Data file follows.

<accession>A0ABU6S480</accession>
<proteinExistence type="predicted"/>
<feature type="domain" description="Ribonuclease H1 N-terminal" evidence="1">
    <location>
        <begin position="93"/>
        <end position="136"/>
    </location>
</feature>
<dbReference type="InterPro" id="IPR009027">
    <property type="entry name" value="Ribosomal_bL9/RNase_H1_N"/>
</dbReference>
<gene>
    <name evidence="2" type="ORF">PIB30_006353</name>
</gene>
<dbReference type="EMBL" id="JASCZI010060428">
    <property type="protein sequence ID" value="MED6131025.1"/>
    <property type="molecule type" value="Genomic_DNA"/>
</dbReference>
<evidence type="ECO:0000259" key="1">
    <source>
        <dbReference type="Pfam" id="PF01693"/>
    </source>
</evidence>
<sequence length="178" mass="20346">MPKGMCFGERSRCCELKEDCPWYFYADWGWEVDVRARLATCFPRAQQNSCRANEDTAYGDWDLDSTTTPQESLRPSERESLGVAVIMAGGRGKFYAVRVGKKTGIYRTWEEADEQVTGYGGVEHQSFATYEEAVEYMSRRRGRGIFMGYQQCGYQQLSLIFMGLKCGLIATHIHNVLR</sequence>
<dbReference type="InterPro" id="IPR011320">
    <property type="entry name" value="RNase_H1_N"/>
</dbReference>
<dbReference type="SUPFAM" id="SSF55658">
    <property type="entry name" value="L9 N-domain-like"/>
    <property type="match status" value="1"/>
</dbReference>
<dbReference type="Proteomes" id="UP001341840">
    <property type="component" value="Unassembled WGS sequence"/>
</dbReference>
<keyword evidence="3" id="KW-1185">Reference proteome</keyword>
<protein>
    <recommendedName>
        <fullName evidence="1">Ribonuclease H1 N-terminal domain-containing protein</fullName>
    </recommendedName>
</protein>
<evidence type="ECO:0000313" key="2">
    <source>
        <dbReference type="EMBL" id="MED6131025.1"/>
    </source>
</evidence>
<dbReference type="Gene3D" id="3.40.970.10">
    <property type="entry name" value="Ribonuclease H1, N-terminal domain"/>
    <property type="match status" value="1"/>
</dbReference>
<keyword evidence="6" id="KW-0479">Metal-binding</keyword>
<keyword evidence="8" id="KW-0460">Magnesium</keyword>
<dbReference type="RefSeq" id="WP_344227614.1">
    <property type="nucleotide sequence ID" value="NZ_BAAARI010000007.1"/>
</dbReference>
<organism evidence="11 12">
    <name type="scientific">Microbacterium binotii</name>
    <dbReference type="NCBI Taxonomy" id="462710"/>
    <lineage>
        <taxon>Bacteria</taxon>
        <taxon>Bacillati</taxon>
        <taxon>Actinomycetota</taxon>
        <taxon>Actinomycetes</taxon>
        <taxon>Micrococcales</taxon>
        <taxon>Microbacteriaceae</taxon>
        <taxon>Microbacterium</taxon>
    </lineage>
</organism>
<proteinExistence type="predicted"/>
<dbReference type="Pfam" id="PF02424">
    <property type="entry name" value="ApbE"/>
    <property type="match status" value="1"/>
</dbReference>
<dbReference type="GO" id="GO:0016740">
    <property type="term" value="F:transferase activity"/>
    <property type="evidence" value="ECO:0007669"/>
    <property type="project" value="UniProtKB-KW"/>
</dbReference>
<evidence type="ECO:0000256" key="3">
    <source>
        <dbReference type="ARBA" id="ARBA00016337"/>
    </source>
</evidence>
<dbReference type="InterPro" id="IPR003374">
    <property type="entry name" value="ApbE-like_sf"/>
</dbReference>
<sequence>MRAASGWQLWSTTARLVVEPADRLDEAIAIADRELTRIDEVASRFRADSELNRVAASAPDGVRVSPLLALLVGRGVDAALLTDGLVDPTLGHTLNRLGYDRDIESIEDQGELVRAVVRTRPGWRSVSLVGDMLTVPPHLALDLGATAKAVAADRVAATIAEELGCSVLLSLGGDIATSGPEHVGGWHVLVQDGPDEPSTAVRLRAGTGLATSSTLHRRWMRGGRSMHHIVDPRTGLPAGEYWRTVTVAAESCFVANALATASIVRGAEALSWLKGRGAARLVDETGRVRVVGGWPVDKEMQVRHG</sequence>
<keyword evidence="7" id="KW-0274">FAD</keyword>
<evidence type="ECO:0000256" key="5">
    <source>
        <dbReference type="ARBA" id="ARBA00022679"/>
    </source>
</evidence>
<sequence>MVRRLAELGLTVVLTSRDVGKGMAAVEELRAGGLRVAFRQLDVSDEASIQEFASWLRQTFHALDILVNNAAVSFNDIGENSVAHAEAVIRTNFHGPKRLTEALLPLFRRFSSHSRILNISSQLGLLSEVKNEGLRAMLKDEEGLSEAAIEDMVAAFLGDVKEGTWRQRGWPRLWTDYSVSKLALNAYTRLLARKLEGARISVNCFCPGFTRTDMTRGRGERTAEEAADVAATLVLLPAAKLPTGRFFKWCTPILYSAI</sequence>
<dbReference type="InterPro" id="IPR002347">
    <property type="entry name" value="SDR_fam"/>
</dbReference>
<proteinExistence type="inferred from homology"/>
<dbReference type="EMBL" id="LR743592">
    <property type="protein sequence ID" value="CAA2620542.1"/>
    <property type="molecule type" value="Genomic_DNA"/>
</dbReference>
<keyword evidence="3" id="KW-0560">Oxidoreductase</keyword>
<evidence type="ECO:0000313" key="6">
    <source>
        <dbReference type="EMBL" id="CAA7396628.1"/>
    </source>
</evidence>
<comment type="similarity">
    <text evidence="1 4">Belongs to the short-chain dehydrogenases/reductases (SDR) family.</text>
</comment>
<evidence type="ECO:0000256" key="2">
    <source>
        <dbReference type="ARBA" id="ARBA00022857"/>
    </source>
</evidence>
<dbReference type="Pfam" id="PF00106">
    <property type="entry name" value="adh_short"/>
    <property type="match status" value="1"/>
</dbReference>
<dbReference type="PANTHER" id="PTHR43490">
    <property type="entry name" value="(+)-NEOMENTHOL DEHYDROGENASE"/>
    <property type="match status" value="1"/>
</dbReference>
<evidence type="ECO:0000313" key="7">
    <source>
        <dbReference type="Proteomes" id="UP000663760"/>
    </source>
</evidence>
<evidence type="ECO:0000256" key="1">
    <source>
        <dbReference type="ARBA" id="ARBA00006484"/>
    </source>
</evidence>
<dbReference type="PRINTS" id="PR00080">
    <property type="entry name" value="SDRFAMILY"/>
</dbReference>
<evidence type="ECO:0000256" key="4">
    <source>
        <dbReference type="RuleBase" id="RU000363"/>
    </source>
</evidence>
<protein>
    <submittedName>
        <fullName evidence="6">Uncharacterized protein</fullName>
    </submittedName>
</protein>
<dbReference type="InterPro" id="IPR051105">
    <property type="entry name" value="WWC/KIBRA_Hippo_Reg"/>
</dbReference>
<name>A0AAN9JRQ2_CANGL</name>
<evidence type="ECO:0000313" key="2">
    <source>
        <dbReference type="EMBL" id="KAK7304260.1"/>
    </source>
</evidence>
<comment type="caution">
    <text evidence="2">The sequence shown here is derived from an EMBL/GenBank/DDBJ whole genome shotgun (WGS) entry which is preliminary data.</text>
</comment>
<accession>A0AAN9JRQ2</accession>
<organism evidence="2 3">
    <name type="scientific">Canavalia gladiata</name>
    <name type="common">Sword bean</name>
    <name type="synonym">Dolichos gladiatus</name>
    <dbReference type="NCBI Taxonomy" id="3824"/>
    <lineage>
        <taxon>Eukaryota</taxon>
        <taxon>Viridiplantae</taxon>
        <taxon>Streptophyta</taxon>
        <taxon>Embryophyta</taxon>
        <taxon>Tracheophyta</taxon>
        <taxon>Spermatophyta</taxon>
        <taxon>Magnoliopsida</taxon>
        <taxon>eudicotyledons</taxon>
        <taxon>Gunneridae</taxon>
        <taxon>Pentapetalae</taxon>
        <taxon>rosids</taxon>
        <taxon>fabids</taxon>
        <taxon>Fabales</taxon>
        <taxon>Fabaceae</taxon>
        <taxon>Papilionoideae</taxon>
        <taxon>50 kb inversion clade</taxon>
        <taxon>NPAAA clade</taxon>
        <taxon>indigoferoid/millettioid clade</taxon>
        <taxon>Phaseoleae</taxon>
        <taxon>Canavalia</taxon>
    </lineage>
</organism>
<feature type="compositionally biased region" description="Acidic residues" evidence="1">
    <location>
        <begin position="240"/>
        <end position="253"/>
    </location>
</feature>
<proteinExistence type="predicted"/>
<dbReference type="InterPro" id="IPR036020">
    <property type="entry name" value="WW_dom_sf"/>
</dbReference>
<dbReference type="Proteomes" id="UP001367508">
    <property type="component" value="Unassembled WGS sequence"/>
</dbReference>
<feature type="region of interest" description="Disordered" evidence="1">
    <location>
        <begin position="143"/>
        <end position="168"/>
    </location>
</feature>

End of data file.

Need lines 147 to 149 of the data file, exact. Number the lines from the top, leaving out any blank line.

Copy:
<dbReference type="InterPro" id="IPR051105">
    <property type="entry name" value="WWC/KIBRA_Hippo_Reg"/>
</dbReference>